I watched in fascination as Bank of America's stock price had doubled between December, 2011 and March, 2012. It has retreated some since then, and I cannot imagine anyone choosing Bank of America over the many quality financial stocks that exist.
PNC Financial Group (NYSE: PNC) reported a solid first quarter, during which it closed on the United States branch network of RCB Bank. Earnings in the quarter came to $811 million, or $1.44 per share. The quarter compared well with analysts' expectations of $1.43 for the quarter, and nearly doubled the total from the fourth quarter of 2011. But it did come in eight percent below the first quarter of 2011's $1.57 per share. Largely because of the acquisition, interest income increased about $200 million, or 5% year over year, and non-interest expenses rose by nearly $400 million, or 19%. PNC's provisions for loan losses of $185 million were a steep, 56% decline from the $421 million provision made in the year ago quarter. The various increases and decreases balanced out enough to allow a solid, 1.16% return on assets.
Looking forward, PNC will be able to ring over $300 million in annual savings from the RBC deal, which did not dilute the stock and is already accretive. The stock may be a bit overpriced today with a 5 year PEG on the high side for banks at 1.65. But upon any dips, I would go long on PNC, and enjoy the dividend, which pays 2.5% even at today's high stock price. Look for an entry price below $60.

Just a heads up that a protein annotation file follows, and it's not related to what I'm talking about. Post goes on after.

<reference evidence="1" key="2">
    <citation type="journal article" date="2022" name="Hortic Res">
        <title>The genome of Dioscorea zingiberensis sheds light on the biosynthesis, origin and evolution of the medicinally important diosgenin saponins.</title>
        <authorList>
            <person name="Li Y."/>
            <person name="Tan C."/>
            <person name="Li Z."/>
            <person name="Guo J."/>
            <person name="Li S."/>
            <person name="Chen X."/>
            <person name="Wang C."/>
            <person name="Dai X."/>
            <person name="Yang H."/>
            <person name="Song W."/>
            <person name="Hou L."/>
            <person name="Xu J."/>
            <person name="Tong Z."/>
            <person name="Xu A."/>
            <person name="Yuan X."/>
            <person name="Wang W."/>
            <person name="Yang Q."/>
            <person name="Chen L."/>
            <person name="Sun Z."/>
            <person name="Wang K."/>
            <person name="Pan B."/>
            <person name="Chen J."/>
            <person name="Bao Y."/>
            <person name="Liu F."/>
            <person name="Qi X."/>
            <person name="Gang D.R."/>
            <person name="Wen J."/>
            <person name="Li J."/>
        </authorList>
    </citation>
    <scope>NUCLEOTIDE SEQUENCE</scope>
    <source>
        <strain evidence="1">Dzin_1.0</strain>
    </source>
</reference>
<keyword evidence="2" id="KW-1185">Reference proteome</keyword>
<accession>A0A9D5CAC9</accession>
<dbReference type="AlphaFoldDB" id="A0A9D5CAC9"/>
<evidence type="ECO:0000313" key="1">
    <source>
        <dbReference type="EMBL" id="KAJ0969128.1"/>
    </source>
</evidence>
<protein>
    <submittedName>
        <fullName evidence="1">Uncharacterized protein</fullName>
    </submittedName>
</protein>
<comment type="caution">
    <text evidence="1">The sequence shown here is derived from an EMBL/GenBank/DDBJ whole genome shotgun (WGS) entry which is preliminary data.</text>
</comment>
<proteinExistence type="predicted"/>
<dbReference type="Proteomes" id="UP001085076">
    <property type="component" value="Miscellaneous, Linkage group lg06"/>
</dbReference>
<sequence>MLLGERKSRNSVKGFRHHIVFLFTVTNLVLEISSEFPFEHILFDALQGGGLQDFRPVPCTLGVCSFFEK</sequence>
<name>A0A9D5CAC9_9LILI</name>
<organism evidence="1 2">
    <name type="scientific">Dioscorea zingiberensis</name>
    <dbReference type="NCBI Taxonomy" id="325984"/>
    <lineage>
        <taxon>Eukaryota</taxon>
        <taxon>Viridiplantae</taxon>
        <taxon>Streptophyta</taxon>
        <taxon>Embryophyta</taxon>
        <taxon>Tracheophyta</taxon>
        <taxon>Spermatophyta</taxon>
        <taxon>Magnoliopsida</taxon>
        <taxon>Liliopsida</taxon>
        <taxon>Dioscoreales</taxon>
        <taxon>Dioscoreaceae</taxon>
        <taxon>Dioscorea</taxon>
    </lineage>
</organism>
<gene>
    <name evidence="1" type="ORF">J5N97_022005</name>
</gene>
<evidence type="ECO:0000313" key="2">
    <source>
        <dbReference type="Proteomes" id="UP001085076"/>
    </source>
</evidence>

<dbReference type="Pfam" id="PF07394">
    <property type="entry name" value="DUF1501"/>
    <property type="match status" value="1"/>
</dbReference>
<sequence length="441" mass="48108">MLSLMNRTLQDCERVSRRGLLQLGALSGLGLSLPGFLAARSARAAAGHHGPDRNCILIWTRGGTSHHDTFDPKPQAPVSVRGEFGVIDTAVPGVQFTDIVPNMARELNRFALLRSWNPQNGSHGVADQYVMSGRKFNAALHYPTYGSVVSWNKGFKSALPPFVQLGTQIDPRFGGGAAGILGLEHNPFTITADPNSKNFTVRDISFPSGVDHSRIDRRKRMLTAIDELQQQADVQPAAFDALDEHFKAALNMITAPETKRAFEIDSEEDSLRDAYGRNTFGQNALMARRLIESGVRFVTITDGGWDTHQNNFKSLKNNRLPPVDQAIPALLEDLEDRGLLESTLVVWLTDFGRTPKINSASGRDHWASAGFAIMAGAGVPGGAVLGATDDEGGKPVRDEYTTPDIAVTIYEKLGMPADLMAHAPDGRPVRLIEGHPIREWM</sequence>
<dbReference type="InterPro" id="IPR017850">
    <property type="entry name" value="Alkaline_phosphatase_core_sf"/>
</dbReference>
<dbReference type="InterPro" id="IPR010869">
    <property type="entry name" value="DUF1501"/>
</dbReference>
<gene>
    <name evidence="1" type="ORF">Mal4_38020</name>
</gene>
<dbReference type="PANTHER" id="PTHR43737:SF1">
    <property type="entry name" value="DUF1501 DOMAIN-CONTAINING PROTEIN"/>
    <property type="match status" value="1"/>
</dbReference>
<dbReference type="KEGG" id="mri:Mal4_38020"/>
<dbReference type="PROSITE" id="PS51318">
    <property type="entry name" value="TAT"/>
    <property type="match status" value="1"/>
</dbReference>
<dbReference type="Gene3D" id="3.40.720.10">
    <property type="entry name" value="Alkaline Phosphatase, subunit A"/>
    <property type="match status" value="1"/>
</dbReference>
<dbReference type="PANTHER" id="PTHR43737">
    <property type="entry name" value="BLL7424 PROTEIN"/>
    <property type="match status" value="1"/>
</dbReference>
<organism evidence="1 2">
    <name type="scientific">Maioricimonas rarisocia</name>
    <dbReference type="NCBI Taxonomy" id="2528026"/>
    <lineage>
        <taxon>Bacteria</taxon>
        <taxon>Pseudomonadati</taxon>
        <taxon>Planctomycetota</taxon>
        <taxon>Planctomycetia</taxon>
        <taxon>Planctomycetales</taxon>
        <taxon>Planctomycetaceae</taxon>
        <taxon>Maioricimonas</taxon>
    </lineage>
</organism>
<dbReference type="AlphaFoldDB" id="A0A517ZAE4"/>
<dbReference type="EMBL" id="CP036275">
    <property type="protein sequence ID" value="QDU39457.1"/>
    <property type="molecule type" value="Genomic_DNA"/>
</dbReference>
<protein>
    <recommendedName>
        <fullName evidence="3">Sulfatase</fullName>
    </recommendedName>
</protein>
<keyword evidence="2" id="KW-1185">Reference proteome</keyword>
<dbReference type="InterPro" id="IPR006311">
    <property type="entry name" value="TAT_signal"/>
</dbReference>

Fifth Third Bancorp (NASDAQ: FITB) has long been one of my favorite banks in the country, and certainly is the premier bank in profitability and efficiency in the lower Midwest. It did nothing to disappoint in the first quarter of 2012, as it posted earnings of $421 million, or $0.45 per share, a fourfold increase from the year ago quarter. Profits also trounced analysts' expectations of $0.37 for the quarter. Part of the big earnings level was due to a one-time benefit of a spin off of its credit card processing ownership that raised a profit of $115 million. The company had expected a $95 million benefit. Even absent the sale, profits would roughly have tripled the year ago quarter. Excluding one-time factors, Fifth Third's return on assets was about 1.10%
One way that Fifth Third stood out from its large bank peers is that it took advantage of the one-time benefit and actually raised its provision for loss reserves compared with the fourth quarter of 2011. It did this despite a declining level of non performing loans. If I were a shareholder of Fifth Third, I would have been pleased to see my company act so responsibly. The $91 million provision in the first quarter, however, was $78 million less than the same quarter of 2011.
Fifth Third is expected to have slow, but steady growth. Making a suitable acquisition would make a lot of sense for the company. It offers a market average 2.3% yield, and makes sense for conservative investors at this time.